Montezuma Valley Irrigation Co., which owns Narraguinnep and Groundhog reservoirs, has also considered closing boat access to both those lakes because of the mussel risk.

The U.S. Forest Service, Bureau of Land Management, Bureau of Reclamation and Dolores Water Conservancy District are raising money to continue boat inspections at McPhee and House Creek, he said.

The boat inspection program costs about $95,000 per year, and the Forest Service previously covered that cost, Curtis said.

No mussels have been found on boats during inspections at McPhee, but they have been found as close as Blue Mesa and Navajo reservoirs, Curtis said.

Upper #ColoradoRiver Basin precip. A-OK so far #COriver

Water Supply Forecast Colorado River Basin February 18, 2017. Credit Colorado River Forecast Center
Water Supply Forecast Colorado River Basin February 18, 2017. Credit Colorado River Forecast Center

From The Los Angeles Times (William Yardley):

…there is one place where the precipitation has been particularly welcome and could be transformative: the Colorado River basin, which provides water to nearly 40 million people across seven states.

“We’re in a really good spot as far as snow accumulations,” said Malcolm Wilson, who leads the Bureau of Reclamation’s water resources group in the upper Colorado River basin.

Under federal guidelines that kick in when water flows reach certain volumes, the Bureau of Reclamation, which oversees the river basin’s largest reservoirs, Lake Powell and Lake Mead, could release enough water from the former to raise the elevation of the latter by 20 feet or more — providing a remarkable shot in the arm for a lake that has been declining steadily during a devastating drought that started in 2000.

The process — lowering one reservoir to lift another — is called equalization, and a few weeks ago, it was not even viewed as a viable option. Now, Wilson said, “It’s in the realm of possibility.”

Even if that optimistic scenario does not play out — the region would need several more weeks of strong precipitation without a substantial warmup — there is still reason to savor a moment of relief on the Colorado…

As of last month, the bureau was forecasting about a 50% chance that, for the first time, the river and its reservoirs would not be able to fulfill the water demands of states that rely on it, beginning in 2018.

But this week, the bureau quietly updated that forecast, saying the chance was only about 34%. By the end of this year, it expects Lake Mead to be at least 3 feet above the threshold at which an official “shortage” would be declared.

Not only that, the bureau said the likelihood of a shortage through 2021 is no greater than 33%. Just a few weeks ago, the chances of shortages in that time frame were about 60%.

Pueblo West contracts for 6,000 acre-feet of storage in Lake Pueblo

Pueblo West
Pueblo West

From The Pueblo West View (Kristen M. White):

Pueblo West will have the right to store water in Pueblo Reservoir in the future, should the storage be needed, after the Metropolitan District agreed to enter into a subcontract with the Southeastern Colorado Water Conservancy District…

The master plan contract is between the Bureau of Reclamation and the water district, and Pueblo West now has a subcontract with water district for its storage rights.

The contract allows Pueblo West to begin paying for 10 acre feet, at the starting rate of $40.04 per acre foot of water, in 2017. But the contract gives Pueblo West the ability to store as much as 6,000 acre feet of water in the future should the storage ability be necessary.

Report: The 21st century #ColoradoRiver hot #drought and implications for the future #COriver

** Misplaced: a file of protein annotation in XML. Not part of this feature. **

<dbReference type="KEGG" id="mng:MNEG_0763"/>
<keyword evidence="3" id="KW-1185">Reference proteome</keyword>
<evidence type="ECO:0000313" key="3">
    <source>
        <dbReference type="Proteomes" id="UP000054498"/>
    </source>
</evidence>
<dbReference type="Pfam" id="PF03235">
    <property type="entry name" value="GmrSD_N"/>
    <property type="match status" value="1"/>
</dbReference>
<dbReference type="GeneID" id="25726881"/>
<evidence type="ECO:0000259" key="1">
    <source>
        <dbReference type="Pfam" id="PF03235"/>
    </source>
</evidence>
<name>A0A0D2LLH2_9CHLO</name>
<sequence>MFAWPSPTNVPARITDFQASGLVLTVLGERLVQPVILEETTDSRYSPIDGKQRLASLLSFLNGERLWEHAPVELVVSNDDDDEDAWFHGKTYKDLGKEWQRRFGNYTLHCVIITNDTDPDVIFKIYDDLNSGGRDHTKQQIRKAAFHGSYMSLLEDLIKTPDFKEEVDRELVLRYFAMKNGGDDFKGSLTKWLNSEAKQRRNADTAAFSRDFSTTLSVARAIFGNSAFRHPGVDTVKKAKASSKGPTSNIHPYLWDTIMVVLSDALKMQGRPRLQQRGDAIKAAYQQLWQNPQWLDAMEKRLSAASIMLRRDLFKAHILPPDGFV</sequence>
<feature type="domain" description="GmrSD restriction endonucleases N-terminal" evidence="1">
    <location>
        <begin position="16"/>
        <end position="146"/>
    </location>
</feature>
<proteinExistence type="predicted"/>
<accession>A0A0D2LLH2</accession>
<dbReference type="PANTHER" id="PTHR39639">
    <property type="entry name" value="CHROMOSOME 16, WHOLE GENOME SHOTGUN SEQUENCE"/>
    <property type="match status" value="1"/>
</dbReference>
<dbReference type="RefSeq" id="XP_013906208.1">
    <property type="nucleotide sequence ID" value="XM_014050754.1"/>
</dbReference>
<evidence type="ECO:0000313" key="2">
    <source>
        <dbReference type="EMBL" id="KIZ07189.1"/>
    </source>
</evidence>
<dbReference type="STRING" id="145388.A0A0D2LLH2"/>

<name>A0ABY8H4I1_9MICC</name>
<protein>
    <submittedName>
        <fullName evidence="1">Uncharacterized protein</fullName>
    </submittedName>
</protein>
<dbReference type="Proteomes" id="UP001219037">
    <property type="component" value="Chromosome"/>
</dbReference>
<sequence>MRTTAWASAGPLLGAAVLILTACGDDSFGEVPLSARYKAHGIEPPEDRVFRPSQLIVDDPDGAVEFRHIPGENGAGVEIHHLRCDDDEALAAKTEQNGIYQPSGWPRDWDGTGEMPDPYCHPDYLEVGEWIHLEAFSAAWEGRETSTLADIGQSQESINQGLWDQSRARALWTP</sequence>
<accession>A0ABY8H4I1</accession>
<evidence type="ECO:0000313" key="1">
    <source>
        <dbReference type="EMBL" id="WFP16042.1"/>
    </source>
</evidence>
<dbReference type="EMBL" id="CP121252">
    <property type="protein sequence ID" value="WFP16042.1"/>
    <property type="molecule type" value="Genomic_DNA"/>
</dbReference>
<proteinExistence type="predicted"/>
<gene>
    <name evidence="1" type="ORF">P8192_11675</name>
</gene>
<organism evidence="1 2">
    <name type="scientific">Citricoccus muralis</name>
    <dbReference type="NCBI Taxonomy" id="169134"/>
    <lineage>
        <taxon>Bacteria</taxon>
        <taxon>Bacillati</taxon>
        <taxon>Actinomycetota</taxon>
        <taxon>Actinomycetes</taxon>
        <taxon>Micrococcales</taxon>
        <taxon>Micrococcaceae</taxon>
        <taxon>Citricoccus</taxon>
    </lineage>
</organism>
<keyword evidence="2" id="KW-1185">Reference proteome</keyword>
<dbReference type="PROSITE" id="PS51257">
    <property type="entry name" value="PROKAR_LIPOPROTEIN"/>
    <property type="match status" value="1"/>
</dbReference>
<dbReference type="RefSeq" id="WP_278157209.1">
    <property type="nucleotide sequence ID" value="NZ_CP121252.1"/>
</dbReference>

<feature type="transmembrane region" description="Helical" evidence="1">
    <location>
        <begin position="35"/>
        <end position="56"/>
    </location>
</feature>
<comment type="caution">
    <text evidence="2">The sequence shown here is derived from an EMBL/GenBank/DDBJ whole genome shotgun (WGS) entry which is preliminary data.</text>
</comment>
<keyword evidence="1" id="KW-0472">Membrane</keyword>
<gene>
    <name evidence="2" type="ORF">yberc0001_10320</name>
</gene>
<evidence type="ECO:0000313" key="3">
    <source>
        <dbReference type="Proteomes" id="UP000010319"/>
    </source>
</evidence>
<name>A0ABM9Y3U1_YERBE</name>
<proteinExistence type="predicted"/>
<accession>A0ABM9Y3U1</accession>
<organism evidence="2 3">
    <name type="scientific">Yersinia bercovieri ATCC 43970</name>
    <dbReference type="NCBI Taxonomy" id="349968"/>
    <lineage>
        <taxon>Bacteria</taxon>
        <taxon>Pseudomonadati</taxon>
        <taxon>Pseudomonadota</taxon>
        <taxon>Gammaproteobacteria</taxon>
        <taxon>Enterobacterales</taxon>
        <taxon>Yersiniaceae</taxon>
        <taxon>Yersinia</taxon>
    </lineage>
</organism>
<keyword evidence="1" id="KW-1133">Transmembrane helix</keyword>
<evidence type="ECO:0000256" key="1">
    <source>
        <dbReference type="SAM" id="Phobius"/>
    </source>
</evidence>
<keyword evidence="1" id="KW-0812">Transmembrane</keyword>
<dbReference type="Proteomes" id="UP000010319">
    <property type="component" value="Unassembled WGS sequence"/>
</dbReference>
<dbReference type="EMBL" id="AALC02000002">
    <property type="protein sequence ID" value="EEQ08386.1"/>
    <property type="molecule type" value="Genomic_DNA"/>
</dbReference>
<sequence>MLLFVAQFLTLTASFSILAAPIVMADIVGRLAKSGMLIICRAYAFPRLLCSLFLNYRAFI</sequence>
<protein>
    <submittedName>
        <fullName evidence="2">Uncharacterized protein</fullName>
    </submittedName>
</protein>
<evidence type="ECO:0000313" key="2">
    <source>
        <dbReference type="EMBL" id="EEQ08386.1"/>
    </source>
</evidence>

Photo via Brent Gardner-Smith/Aspen journalism
Photo via Brent Gardner-Smith/Aspen journalism

Click here to buy the report. Here’s the abstract:

Between 2000 and 2014, annual Colorado River flows averaged 19% below the 1906-1999 average, the worst 15-year drought on record. At least one-sixth to one-half (average at one-third) of this loss is due to unprecedented temperatures (0.9°C above the 1906-99 average), confirming model-based analysis that continued warming will likely further reduce flows. Whereas it is virtually certain that warming will continue with additional emissions of greenhouse gases to the atmosphere, there has been no observed trend towards greater precipitation in the Colorado Basin, nor are climate models in agreement that there should be a trend. Moreover, there is a significant risk of decadal and multidecadal drought in the coming century, indicating that any increase in mean precipitation will likely be offset during periods of prolonged drought. Recently published estimates of Colorado River flow sensitivity to temperature combined with a large number of recent climate model-based temperature projections indicate that continued business-as-usual warming will drive temperature-induced declines in river flow, conservatively -20% by mid-century and -35% by end–century, with support for losses exceeding -30% at mid-century and -55% at end-century. Precipitation increases may moderate these declines somewhat, but to date no such increases are evident and there is no model agreement on future precipitation changes. These results, combined with the increasing likelihood of prolonged drought in the river basin, suggest that future climate change impacts on the Colorado River flows will be much more serious than currently assumed, especially if substantial reductions in greenhouse gas emissions do not occur.

Here’s a report from John Fleck writing for InkStain. Here’s an excerpt:

A warming climate is already reducing the flow in the Colorado River, and the future risk is large, with a worst case of the river’s flow being cut in half by the end of the century, according to a new study from a pair of the region’s leading researchers. While precipitation declines since the turn of the century have been modest, Brad Udall and Jonathan Overpeck found, a little less rain and snow have translated to a lot less water in the river.

@ColoradoClimate: Weekly Climate, Water and #Drought Assessment of the Intermountain West

Upper Colorado River Basin January 2017 precipitation as a percent of normal.
Upper Colorado River Basin January 2017 precipitation as a percent of normal.

Click here to read the current assessment. Click here to go to the NIDIS website hosted by the Colorado Climate Center.